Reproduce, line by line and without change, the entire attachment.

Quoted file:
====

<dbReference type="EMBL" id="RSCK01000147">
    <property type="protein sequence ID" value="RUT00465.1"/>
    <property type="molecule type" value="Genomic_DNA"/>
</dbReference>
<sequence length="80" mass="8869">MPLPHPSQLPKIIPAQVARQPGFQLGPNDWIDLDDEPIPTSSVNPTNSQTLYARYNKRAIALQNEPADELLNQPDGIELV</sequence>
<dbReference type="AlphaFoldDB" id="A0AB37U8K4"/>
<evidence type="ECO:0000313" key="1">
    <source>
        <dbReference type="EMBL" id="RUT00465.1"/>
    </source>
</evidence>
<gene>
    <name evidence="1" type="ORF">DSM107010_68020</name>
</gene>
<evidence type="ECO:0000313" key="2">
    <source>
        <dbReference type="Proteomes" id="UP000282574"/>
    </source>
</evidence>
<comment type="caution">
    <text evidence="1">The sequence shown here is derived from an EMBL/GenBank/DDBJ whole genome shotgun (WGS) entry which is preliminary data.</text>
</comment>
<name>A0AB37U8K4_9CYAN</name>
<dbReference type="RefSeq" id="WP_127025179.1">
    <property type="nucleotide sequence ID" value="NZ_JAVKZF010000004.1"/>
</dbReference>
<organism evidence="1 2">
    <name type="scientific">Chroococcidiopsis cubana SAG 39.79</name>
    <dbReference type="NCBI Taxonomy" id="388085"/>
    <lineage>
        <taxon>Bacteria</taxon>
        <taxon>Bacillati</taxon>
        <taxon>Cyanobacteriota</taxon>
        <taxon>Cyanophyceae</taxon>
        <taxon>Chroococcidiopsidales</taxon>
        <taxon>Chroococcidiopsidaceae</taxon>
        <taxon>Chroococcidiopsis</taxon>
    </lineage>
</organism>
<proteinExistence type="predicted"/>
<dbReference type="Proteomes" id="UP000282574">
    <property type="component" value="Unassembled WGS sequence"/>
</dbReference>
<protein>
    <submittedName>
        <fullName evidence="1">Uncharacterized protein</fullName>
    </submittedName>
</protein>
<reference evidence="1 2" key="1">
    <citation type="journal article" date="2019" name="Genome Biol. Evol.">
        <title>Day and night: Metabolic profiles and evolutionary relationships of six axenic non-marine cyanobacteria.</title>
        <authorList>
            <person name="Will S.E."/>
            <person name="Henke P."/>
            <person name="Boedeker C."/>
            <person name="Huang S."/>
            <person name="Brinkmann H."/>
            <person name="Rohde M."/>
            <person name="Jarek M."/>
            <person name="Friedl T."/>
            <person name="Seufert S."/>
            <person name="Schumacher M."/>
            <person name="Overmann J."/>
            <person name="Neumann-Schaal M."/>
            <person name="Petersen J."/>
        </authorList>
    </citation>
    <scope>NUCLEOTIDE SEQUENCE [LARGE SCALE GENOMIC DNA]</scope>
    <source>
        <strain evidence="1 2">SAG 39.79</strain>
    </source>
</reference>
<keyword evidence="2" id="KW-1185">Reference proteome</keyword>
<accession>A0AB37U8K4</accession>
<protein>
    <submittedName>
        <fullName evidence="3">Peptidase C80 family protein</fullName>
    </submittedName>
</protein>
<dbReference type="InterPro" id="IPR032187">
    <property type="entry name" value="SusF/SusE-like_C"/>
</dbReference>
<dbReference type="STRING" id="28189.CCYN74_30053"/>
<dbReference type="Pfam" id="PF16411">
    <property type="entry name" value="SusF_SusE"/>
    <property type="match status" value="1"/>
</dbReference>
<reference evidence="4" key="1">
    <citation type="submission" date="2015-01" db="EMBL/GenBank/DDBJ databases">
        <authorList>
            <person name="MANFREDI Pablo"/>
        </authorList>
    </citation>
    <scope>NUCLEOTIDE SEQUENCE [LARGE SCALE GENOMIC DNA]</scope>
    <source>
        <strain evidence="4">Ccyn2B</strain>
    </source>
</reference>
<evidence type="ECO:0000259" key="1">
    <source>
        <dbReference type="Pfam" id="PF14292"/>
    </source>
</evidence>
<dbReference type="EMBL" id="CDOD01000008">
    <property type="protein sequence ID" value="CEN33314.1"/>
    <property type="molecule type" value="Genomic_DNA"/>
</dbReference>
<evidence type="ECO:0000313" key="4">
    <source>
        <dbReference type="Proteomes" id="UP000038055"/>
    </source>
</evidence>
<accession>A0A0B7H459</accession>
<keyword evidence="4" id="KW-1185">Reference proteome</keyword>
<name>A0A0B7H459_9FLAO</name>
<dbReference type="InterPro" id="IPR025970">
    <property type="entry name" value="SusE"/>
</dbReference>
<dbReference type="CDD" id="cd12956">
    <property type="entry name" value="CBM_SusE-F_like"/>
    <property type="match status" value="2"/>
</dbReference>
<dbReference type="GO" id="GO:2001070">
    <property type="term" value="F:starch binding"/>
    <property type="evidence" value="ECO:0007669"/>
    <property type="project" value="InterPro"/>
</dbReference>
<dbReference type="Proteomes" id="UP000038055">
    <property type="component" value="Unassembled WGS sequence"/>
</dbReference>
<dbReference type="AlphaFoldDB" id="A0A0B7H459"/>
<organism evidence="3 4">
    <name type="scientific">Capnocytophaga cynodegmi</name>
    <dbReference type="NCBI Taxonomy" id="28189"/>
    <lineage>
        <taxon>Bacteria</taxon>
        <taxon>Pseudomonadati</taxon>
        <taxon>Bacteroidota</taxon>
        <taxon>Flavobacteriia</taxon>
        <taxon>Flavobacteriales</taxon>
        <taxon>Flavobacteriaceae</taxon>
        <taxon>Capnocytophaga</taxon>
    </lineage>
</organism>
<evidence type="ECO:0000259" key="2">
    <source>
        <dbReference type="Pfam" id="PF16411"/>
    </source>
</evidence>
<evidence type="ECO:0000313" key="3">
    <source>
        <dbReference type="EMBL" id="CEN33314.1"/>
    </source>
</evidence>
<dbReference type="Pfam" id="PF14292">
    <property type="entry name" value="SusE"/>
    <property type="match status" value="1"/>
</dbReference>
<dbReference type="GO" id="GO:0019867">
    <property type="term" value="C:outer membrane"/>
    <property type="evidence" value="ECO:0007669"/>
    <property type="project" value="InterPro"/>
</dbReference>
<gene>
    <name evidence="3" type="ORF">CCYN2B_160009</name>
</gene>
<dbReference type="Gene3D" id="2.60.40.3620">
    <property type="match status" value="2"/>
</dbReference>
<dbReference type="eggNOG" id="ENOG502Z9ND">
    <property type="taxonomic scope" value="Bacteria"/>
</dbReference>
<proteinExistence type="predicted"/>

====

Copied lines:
<dbReference type="EMBL" id="RSCK01000147">
    <property type="protein sequence ID" value="RUT00465.1"/>
    <property type="molecule type" value="Genomic_DNA"/>
</dbReference>
<sequence length="80" mass="8869">MPLPHPSQLPKIIPAQVARQPGFQLGPNDWIDLDDEPIPTSSVNPTNSQTLYARYNKRAIALQNEPADELLNQPDGIELV</sequence>
<dbReference type="AlphaFoldDB" id="A0AB37U8K4"/>
<evidence type="ECO:0000313" key="1">
    <source>
        <dbReference type="EMBL" id="RUT00465.1"/>
    </source>
</evidence>
<gene>
    <name evidence="1" type="ORF">DSM107010_68020</name>
</gene>
<evidence type="ECO:0000313" key="2">
    <source>
        <dbReference type="Proteomes" id="UP000282574"/>
    </source>
</evidence>
<comment type="caution">
    <text evidence="1">The sequence shown here is derived from an EMBL/GenBank/DDBJ whole genome shotgun (WGS) entry which is preliminary data.</text>
</comment>
<name>A0AB37U8K4_9CYAN</name>
<dbReference type="RefSeq" id="WP_127025179.1">
    <property type="nucleotide sequence ID" value="NZ_JAVKZF010000004.1"/>
</dbReference>
<organism evidence="1 2">
    <name type="scientific">Chroococcidiopsis cubana SAG 39.79</name>
    <dbReference type="NCBI Taxonomy" id="388085"/>
    <lineage>
        <taxon>Bacteria</taxon>
        <taxon>Bacillati</taxon>
        <taxon>Cyanobacteriota</taxon>
        <taxon>Cyanophyceae</taxon>
        <taxon>Chroococcidiopsidales</taxon>
        <taxon>Chroococcidiopsidaceae</taxon>
        <taxon>Chroococcidiopsis</taxon>
    </lineage>
</organism>
<proteinExistence type="predicted"/>
<dbReference type="Proteomes" id="UP000282574">
    <property type="component" value="Unassembled WGS sequence"/>
</dbReference>
<protein>
    <submittedName>
        <fullName evidence="1">Uncharacterized protein</fullName>
    </submittedName>
</protein>
<reference evidence="1 2" key="1">
    <citation type="journal article" date="2019" name="Genome Biol. Evol.">
        <title>Day and night: Metabolic profiles and evolutionary relationships of six axenic non-marine cyanobacteria.</title>
        <authorList>
            <person name="Will S.E."/>
            <person name="Henke P."/>
            <person name="Boedeker C."/>
            <person name="Huang S."/>
            <person name="Brinkmann H."/>
            <person name="Rohde M."/>
            <person name="Jarek M."/>
            <person name="Friedl T."/>
            <person name="Seufert S."/>
            <person name="Schumacher M."/>
            <person name="Overmann J."/>
            <person name="Neumann-Schaal M."/>
            <person name="Petersen J."/>
        </authorList>
    </citation>
    <scope>NUCLEOTIDE SEQUENCE [LARGE SCALE GENOMIC DNA]</scope>
    <source>
        <strain evidence="1 2">SAG 39.79</strain>
    </source>
</reference>
<keyword evidence="2" id="KW-1185">Reference proteome</keyword>
<accession>A0AB37U8K4</accession>
<protein>
    <submittedName>
        <fullName evidence="3">Peptidase C80 family protein</fullName>
    </submittedName>
</protein>
<dbReference type="InterPro" id="IPR032187">
    <property type="entry name" value="SusF/SusE-like_C"/>
</dbReference>
<dbReference type="STRING" id="28189.CCYN74_30053"/>
<dbReference type="Pfam" id="PF16411">
    <property type="entry name" value="SusF_SusE"/>
    <property type="match status" value="1"/>
</dbReference>
<reference evidence="4" key="1">
    <citation type="submission" date="2015-01" db="EMBL/GenBank/DDBJ databases">
        <authorList>
            <person name="MANFREDI Pablo"/>
        </authorList>
    </citation>
    <scope>NUCLEOTIDE SEQUENCE [LARGE SCALE GENOMIC DNA]</scope>
    <source>
        <strain evidence="4">Ccyn2B</strain>
    </source>
</reference>
<evidence type="ECO:0000259" key="1">
    <source>
        <dbReference type="Pfam" id="PF14292"/>
    </source>
</evidence>
<dbReference type="EMBL" id="CDOD01000008">
    <property type="protein sequence ID" value="CEN33314.1"/>
    <property type="molecule type" value="Genomic_DNA"/>
</dbReference>
<evidence type="ECO:0000313" key="4">
    <source>
        <dbReference type="Proteomes" id="UP000038055"/>
    </source>
</evidence>
<accession>A0A0B7H459</accession>
<keyword evidence="4" id="KW-1185">Reference proteome</keyword>
<name>A0A0B7H459_9FLAO</name>
<dbReference type="InterPro" id="IPR025970">
    <property type="entry name" value="SusE"/>
</dbReference>
<dbReference type="CDD" id="cd12956">
    <property type="entry name" value="CBM_SusE-F_like"/>
    <property type="match status" value="2"/>
</dbReference>
<dbReference type="GO" id="GO:2001070">
    <property type="term" value="F:starch binding"/>
    <property type="evidence" value="ECO:0007669"/>
    <property type="project" value="InterPro"/>
</dbReference>
<dbReference type="Proteomes" id="UP000038055">
    <property type="component" value="Unassembled WGS sequence"/>
</dbReference>
<dbReference type="AlphaFoldDB" id="A0A0B7H459"/>
<organism evidence="3 4">
    <name type="scientific">Capnocytophaga cynodegmi</name>
    <dbReference type="NCBI Taxonomy" id="28189"/>
    <lineage>
        <taxon>Bacteria</taxon>
        <taxon>Pseudomonadati</taxon>
        <taxon>Bacteroidota</taxon>
        <taxon>Flavobacteriia</taxon>
        <taxon>Flavobacteriales</taxon>
        <taxon>Flavobacteriaceae</taxon>
        <taxon>Capnocytophaga</taxon>
    </lineage>
</organism>
<evidence type="ECO:0000259" key="2">
    <source>
        <dbReference type="Pfam" id="PF16411"/>
    </source>
</evidence>
<evidence type="ECO:0000313" key="3">
    <source>
        <dbReference type="EMBL" id="CEN33314.1"/>
    </source>
</evidence>
<dbReference type="Pfam" id="PF14292">
    <property type="entry name" value="SusE"/>
    <property type="match status" value="1"/>
</dbReference>
<dbReference type="GO" id="GO:0019867">
    <property type="term" value="C:outer membrane"/>
    <property type="evidence" value="ECO:0007669"/>
    <property type="project" value="InterPro"/>
</dbReference>
<gene>
    <name evidence="3" type="ORF">CCYN2B_160009</name>
</gene>
<dbReference type="Gene3D" id="2.60.40.3620">
    <property type="match status" value="2"/>
</dbReference>
<dbReference type="eggNOG" id="ENOG502Z9ND">
    <property type="taxonomic scope" value="Bacteria"/>
</dbReference>
<proteinExistence type="predicted"/>